by Jini Stolk
“What do we really know about the arts in Toronto?” was the original, seemingly simple question that led to four months of research and the publication of Toronto Arts Foundation’s Toronto Arts Facts.
Arts Facts compiles recent data from a variety of statistical surveys and research studies on Toronto’s arts and their place in our economy, tourism, communities and quality of life. Kate Taylor’s article in the Globe and Mail focused on the Facts’ anticipated prominent role in the municipal election campaign , where it will no doubt be useful in building awareness, among candidates and voters, of the size and impact of the arts in Toronto.
But there may even be a few surprises in Toronto Arts Facts for those of us working in the arts. Did you know that: arts and culture contribute $11.3 billion annually to Toronto’s GDP? that 174,000 Torontonians work in the culture sector? that our creative workforce has grown at more than twice the rate of our overall labour force? that Toronto is home to 93% more artists than any other Canadian city? or that every $1 the City invests in the non-profit arts sector generates $12.46 from other levels of government and the private sector, and $8.26 in earned revenues?
Toronto Arts Facts also tells a compelling story about how the arts enliven and enrich Toronto’s neighbourhoods and local businesses, help young people gain purpose and confidence, enhance the livability of our city and build local pride. Their central role in the creative economy, and in developing the engaged citizenry and social cohesion on which Toronto’s continued growth and prosperity depends, has become the focus of many studies and articles.
It’s not surprising but good to know that 70% of Torontonians regularly attend arts events or donate to the arts, and about the same number believe the arts improve the quality of life and benefit the community. The fact that people living in Toronto participate in and value the arts so enthusiastically speaks to those harder-to-measure arts impacts such as communal belonging, empathy and mutual understanding necessary to a multi-cultural community like ours.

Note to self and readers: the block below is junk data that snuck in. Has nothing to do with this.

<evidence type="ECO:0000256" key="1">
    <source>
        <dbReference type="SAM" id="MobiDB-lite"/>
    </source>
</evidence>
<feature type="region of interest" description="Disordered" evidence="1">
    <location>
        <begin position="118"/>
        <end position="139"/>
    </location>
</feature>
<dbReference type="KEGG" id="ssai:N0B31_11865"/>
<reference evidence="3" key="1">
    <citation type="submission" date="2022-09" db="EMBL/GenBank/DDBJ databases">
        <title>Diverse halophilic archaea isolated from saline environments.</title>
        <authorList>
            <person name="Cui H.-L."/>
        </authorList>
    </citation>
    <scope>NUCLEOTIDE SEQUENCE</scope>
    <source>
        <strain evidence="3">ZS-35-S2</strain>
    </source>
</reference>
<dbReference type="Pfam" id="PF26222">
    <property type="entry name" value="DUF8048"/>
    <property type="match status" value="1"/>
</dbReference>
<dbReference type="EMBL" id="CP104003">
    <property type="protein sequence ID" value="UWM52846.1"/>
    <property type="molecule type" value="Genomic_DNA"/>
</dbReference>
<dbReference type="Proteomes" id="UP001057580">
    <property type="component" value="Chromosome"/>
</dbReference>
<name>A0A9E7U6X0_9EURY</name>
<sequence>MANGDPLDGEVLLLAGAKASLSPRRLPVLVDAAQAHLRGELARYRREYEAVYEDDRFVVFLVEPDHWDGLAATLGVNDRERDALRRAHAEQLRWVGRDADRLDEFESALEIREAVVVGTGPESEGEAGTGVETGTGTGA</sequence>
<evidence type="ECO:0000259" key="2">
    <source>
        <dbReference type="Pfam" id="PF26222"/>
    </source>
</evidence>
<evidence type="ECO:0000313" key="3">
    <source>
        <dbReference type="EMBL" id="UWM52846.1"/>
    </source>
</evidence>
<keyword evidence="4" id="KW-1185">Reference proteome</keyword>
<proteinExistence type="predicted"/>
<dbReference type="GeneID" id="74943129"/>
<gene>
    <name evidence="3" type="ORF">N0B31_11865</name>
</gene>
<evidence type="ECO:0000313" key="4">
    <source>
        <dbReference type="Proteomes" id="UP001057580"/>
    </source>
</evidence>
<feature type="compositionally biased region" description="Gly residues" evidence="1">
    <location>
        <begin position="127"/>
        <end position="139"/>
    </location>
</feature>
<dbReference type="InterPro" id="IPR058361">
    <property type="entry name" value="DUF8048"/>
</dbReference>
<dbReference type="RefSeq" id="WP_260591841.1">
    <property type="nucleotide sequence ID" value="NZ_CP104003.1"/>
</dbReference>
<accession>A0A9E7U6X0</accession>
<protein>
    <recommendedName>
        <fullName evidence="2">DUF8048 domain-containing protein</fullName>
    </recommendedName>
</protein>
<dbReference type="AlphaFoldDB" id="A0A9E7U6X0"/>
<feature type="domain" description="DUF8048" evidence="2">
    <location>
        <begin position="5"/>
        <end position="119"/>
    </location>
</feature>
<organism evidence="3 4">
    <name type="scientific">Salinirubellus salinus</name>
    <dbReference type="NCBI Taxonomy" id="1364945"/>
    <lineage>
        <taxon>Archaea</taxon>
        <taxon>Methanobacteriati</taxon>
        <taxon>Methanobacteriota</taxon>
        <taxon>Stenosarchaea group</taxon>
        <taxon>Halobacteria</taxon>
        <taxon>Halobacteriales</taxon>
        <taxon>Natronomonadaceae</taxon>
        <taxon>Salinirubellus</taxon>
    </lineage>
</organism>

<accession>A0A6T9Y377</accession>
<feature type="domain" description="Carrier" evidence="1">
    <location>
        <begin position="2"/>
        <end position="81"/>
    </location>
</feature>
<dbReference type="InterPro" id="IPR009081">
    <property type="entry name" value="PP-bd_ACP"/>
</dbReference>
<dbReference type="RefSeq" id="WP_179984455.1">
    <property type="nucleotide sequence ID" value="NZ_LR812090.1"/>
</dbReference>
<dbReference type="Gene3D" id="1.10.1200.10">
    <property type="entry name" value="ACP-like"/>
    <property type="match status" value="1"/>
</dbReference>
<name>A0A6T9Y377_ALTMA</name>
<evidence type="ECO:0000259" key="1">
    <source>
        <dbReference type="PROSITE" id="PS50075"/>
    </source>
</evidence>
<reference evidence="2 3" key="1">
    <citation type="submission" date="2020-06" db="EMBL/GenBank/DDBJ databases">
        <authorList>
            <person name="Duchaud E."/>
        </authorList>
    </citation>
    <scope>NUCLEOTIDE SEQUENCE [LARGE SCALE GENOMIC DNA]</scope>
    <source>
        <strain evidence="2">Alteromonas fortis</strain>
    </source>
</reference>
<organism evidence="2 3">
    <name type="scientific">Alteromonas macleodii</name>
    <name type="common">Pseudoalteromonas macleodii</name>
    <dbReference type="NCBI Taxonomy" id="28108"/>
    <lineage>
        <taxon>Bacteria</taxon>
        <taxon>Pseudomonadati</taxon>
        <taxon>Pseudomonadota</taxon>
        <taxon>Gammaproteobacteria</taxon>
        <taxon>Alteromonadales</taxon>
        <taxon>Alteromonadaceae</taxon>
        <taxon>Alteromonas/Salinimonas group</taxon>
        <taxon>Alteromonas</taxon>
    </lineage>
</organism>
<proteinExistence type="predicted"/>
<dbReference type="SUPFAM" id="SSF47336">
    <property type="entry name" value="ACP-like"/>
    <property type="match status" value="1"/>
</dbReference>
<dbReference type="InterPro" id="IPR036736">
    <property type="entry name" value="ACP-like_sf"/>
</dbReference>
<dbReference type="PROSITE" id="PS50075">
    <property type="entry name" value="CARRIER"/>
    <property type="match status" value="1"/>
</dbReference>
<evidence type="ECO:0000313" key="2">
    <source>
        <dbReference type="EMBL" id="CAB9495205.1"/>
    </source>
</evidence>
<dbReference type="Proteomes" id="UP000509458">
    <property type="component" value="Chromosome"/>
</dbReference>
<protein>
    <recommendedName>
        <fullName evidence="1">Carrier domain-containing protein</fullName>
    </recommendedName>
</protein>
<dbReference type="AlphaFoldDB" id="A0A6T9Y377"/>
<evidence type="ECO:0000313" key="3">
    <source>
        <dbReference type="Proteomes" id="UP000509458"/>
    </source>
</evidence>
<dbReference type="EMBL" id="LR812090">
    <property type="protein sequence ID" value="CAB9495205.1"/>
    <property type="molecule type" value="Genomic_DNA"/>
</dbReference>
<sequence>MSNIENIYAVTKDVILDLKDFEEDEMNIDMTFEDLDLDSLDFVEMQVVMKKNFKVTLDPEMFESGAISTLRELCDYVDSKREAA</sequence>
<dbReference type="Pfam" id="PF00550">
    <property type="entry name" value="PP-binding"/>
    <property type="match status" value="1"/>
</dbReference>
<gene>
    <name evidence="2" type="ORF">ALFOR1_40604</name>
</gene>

Andrew Taylor recently wrote about the importance of studying and analyzing our world. He quotes Zora Neale Hurston (author of Their Eyes Were Watching God): “Research is formalized curiosity. It is poking and prying with a purpose.”
The purpose of documents like Toronto Arts Facts, I would say, is to really understand what the arts contribute, busting myths about “frills” and “nice-to-haves not need-to-haves.” Working on this project with my colleagues Kathleen McLeod and Kasia Gladki has reinforced my belief that the arts community needs to collaborate to undertake more research and fact-finding, work to align its surveys to previous studies in order to fill in research gaps and build comparable statistics, and share the results more actively across sectors and with the public.
I can definitely commit to curiosity and lots of future poking and prying; and I’m hoping that this project becomes the first of many bringing together researchers and arts leaders to understand the power of the arts in Toronto.
Toronto Arts Facts is available on the TAC, TAF and Creative Trust websites, and is being printed as a booklet for targeted distribution. Its findings will provide supporting information for the recently launched “Toronto Loves the Arts” in celebration of the Toronto Arts Council ‘s 40th anniversary. The goals of this campaign are to generate conversation and increase public pride and ownership of the arts in Toronto. Stay tuned to #TOlovesTheArts and Toronto Arts on Facebook .